Mapping Latino Populations in the U.S.


Where do America’s Latino and Hispanic populations live? Flip through some new maps from the U.S. Census, and you’ll notice that while these groups are spread throughout the country, their numbers are concentrated in just a few major cities, including Los Angeles, New York, Chicago, Miami, and Houston. (The Atlantic) (You may also want to consult this Pew Research study.)

Use our resources to better understand population density and distribution patterns.

California and Texas have the best Mexican food. Now you know why! (Non-scientific consensus reached by native Californian Caryl-Sue and native Texan J. Kappler.)  Map courtesy U.S. Census
Map courtesy U.S. Census

Discussion Ideas

  • The Atlantic blog and Pew Research study analyze U.S. Census data about “Hispanic or Latino” populations. How do you define Hispanic or Latino?
    • Hispanic generally refers to people tracing their ancestry to the Iberian Peninsula, dominated by Spain and Portugal.
    • Latina/o generally refers to people tracing their ancestry to Latin America—Mexico, the Caribbean, Central America, and South America. “Latina/o” can indicate people who trace their ancestry to Europe (Hispanic), as well as people of indigenous American origin.
    • Due to the complex history of immigration in Latin America and debate in the community over which term to use, the U.S. Census sometimes groups Hispanics and Latinos together.
    • FYI: Hispanic and Latino are ethonyms. An ethonym is a name applied to or used by an ethnic group. People native to Italy, for example, use the ethonym Italian. People native to the China use the ethonym Chinese. Just to make it interesting (and confusing), ethonyms are not quite the same as demonyms. Demonyms are names applied to or used by people from a certain place, not having to do with their ethnicity. People from Los Angeles, for example, use the the demonym Angeleno. An Angeleno may also identify by an ethonym, such as African-American, Latina/o, or Asian. Our multi-ethnic society includes even more specific ethonyms and demonyms—Afro-Cuban Angelenos, for instance. Sometimes, an immigrant group identifies itself as a unique community in its adopted home, combining ethonyms and demonyms. The New York area’s Puerto Rican community, for example, sometimes identifies as Nuyorican.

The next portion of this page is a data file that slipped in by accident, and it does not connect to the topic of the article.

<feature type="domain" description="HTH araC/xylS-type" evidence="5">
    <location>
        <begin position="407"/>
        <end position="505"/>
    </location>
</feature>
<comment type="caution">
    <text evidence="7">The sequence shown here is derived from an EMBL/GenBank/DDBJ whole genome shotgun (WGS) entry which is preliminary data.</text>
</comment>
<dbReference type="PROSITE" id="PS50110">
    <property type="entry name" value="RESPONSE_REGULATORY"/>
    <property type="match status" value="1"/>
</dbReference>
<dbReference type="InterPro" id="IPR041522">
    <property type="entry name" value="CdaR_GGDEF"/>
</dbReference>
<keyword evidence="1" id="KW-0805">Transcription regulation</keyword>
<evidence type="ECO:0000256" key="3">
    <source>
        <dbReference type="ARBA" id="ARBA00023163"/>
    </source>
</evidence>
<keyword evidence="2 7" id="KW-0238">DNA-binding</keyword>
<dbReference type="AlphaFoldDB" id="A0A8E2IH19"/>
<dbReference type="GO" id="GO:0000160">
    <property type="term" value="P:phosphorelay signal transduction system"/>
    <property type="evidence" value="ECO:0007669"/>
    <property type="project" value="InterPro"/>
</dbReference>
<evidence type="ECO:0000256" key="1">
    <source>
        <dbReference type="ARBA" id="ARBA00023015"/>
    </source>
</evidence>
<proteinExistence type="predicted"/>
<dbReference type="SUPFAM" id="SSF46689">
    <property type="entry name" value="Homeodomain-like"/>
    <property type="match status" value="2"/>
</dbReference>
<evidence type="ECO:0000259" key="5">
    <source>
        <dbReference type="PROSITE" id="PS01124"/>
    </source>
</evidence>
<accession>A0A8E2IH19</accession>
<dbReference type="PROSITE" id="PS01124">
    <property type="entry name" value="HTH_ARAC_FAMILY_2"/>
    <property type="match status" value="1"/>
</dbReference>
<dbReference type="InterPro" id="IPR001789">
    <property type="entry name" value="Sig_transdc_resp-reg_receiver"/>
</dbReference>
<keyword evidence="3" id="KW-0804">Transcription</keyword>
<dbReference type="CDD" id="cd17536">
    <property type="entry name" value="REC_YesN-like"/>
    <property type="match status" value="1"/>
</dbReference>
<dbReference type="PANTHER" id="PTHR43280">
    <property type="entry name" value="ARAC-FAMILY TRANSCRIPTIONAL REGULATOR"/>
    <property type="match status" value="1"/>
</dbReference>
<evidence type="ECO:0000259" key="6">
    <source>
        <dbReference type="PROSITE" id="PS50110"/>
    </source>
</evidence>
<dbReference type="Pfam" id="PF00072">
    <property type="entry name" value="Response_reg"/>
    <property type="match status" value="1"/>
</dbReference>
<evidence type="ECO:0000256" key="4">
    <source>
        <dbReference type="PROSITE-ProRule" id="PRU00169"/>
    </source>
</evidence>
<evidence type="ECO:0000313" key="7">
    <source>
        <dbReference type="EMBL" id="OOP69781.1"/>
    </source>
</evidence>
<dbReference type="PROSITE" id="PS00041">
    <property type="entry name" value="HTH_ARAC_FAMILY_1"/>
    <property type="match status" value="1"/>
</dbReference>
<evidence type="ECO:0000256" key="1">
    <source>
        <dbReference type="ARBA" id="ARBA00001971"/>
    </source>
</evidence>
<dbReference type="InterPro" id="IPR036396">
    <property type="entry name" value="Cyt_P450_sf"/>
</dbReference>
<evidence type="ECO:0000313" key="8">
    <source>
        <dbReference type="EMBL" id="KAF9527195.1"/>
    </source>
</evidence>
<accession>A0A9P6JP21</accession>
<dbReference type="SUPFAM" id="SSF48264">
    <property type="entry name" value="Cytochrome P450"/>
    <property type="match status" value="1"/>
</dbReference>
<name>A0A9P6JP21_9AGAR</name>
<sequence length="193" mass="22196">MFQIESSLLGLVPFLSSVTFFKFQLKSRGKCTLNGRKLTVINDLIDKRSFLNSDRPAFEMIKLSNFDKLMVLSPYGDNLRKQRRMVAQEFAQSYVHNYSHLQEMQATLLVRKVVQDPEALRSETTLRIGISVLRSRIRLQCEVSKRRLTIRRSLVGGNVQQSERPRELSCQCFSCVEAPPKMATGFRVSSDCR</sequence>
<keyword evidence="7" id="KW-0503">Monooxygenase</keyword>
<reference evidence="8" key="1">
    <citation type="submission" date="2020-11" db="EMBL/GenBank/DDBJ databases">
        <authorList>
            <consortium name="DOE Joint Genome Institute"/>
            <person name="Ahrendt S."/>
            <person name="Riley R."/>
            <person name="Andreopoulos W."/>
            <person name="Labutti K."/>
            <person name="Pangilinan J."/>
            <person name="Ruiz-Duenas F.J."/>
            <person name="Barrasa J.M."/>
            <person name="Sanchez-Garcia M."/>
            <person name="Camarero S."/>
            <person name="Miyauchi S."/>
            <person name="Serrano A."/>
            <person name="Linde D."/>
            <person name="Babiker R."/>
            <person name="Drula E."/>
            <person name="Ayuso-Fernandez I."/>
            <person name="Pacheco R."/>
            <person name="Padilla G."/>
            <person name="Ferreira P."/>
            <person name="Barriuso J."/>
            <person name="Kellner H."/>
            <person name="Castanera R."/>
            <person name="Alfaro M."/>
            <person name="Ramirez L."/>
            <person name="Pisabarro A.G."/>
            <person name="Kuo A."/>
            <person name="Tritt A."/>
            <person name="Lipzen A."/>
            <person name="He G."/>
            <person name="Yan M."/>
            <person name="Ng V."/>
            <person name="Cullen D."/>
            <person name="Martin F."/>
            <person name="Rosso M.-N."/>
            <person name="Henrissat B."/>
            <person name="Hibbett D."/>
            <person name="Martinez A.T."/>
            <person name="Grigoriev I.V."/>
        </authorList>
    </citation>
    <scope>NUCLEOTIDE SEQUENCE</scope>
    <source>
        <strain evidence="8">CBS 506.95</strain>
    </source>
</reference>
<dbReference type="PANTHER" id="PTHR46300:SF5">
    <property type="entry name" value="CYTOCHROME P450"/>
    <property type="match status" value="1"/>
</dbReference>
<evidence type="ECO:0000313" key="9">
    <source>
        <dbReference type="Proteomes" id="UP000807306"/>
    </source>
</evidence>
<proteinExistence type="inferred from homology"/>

• Read through our activity “Comparing Density and Distribution.” Review the excellent questions explored in the section “Testing the Definitions,” using the state-by-state data linked to above.
    • What is the difference between density and distribution?
    • What is the population density in your state?
    • Do you think your state’s population is evenly distributed throughout the state?
    • Do you think the population density of a specific ethnic group (such as Hispanics or Latinos) is evenly distributed throughout the state?
  • How do the new U.S. Census maps of “Hispanic or Latino Population by Specific Origin” provide more information than the state-by-state data table linked to above?
    • The new maps provide more information in two important ways.
      • First, the new maps provide more specific distribution patterns. The population density of Latinos is higher in California than the U.S. in general, for instance. (That information is available in the table.) The distribution pattern revealed in the new maps shows that that population is largely clustered in the southern part of the state. Counties in California’s far north may have more in common demographically with Wyoming than counties in California’s south.
      • Second, the new maps offer more information on specific groups. The state Census data displays “Hispanic or Latino” only, while the new maps break that category down into 22 different identities, with radically different distribution patterns. While California and Texas have the largest concentrations of Hispanic or Latino populations in the country, and New Mexico has the largest concentration of Hispanics or Latinos as a percentage of state population, not one county in any of those states has a significant population of Paraguayans, for instance. The American Paraguayan presence is clustered around New York City.

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